Bruins

Beating The Lightning: What The Bruins Need To Focus On

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Head coach Guy Boucher of the Tampa Bay Lightning talks to the team during a time out against the Florida Panthers during a preseason game on October 1, 2010 at the BankAtlantic Center in Sunrise, Florida. The Lightning defeated the Panthers 2-1 in overtime. (Photo by Joel Auerbach/Getty Images)

Head coach Guy Boucher of the Tampa Bay Lightning talks to the team during a time out against the Florida Panthers during a preseason game on October 1, 2010 at the BankAtlantic Center in Sunrise, Florida. The Lightning defeated the Panthers 2-1 in overtime. (Photo by Joel Auerbach/Getty Images)

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Boston Bruins

BOSTON (CBS) – The City of Boston is ready for its first Eastern Conference Finals game in 19-years when the Bruins open up their series against the Tampa Bay Lightning Saturday night.

It has been an exciting playoff run for the Bruins so far, coming back from a 2-0 series hole against Montreal followed by a sweep of Philadelphia, but beating Tampa will prove to be a tough task.

Read: Bruins-Lightning Eastern Conference Finals Schedule

Besides having a head coach with a really cool (and secretive) scar, Tampa is a dangerous team on offense and special teams. The main problem they had during the season was goaltending, but they shored up that position with the acquisition of Dwayne Roloson.

The Bruins had a relatively easy go of it against the Flyers, but will have to play smart against the Lightning if they want a chance to play for the Stanley Cup.

Tampa Packs Powerful Punch On Offense

The Lightning were an offensive power house all season, finishing the year seventh in the NHL in goals per game (2.9). They tout three of the better scorers in the game in Martin St. Louis, Vincent LaCavlier and Steven Stamkos. The three combined for 101 goals in the regular season, and have tallied 15 so far in the playoffs.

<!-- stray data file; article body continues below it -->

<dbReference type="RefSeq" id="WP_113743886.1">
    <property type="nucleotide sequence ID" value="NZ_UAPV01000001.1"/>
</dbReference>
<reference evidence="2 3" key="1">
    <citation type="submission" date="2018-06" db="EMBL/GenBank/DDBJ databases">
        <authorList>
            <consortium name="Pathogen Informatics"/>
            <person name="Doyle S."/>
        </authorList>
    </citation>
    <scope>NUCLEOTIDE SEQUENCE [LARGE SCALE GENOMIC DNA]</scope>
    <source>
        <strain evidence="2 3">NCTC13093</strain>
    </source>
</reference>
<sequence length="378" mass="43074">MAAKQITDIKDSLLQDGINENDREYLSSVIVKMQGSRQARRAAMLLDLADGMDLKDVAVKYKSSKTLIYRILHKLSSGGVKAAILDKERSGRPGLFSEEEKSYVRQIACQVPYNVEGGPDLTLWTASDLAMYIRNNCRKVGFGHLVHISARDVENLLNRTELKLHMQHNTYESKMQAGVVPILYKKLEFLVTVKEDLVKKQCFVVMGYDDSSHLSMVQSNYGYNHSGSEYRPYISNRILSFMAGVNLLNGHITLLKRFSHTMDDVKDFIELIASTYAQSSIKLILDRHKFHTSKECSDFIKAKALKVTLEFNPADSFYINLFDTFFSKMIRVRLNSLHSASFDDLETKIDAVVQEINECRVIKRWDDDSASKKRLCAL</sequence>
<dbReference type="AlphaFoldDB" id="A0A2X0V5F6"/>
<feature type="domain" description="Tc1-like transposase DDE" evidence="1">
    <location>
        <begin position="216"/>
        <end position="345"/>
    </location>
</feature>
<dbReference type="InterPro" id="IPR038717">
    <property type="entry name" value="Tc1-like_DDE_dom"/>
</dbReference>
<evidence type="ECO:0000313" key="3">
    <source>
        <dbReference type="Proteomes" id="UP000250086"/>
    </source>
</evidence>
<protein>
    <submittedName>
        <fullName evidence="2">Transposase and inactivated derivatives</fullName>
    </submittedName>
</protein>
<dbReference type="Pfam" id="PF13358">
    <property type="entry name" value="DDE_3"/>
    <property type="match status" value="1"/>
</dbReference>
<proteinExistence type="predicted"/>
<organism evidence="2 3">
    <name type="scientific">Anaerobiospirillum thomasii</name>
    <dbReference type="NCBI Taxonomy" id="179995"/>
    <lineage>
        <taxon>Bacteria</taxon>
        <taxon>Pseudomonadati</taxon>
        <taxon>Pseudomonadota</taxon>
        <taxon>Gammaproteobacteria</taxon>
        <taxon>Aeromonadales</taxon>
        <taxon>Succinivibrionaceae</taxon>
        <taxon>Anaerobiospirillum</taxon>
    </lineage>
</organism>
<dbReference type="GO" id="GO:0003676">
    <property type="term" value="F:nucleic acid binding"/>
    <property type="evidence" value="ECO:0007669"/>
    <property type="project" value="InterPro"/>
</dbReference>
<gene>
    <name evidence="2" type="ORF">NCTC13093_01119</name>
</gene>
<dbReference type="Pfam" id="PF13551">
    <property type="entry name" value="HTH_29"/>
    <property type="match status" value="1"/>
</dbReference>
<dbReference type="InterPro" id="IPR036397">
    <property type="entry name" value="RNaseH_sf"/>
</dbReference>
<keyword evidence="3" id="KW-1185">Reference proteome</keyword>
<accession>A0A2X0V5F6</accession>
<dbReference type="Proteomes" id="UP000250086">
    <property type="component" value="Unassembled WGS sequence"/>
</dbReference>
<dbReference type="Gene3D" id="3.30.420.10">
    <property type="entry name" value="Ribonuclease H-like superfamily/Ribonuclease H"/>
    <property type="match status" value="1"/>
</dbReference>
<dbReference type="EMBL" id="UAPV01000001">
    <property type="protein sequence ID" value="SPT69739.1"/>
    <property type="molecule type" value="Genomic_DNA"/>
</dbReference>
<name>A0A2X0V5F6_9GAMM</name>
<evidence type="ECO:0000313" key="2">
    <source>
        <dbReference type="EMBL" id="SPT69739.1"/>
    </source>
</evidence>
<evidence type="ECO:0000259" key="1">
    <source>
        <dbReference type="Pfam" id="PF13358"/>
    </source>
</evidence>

Tampa is also getting contributions from their third and fourth lines, with winger Sean Bergenhiem is leading the way. He has scored seven playoff goals, including four in the sweep against the Washington Capitals.

“You look at how they’re playing so far, it seems to be their third or fourth lines that are stepping up huge,” Bruins forward Brad Marchand said. “When you see a team with four lines playing like that, it’s a tough team to beat in playoff time.”

“They’re skilled guys, you have to take time and space away from them,” said veteran Mark Recchi, playing in his fifth Conference Finals. “You have to be on your toes, you have to be in their faces and you have to play hard and the right way. If you do that, it’s going to make it a lot harder.”

A lot of the focus will be on Stamkos, who was second in the NHL with 45 goals in the regular season.

“He knows how to shoot the puck and he knows where to be,” said Bruins defenseman Dennis Seidenberg. “The puck seems to follow him quiet a bit and once he gets it, he seems to score most of the time.”

Brad Marchand Scouts Steven Stamkos


“When you’re that good a player, you’re going to create some offense at some point. You just have to keep them to a minimum,” added Recchi. “You’re never going to shut guys down, it’s eliminating how many chances they get. You don’t want to allow a ton of them.”

“The key is not to turn the pucks over in the neutral zone because they jump and pounce on those turnovers,” said Seidenberg.

Lightning Dominance On Special Teams

Tampa has also been stellar on special teams, both in the power play and penalty kill. They score 26.7-percent of the time when they have a man-advantage, and kill off an unbelievable 94.4-percent of power plays. Compare that to the Bruins, who score on just 5.4-percent of power plays.

Claude Julien On Tampa Power Play


“Their power play is running at a stupid rate right now so we’re going to have be smart and stay out of the box,” forward Shawn Thornton told 98.5 The Sports Hub’s Toucher and Rich earlier in the week. “We’re going to have to concentrate on playing five-on-five hockey as much as possible.”

Beating Tampa In The Neutral Zone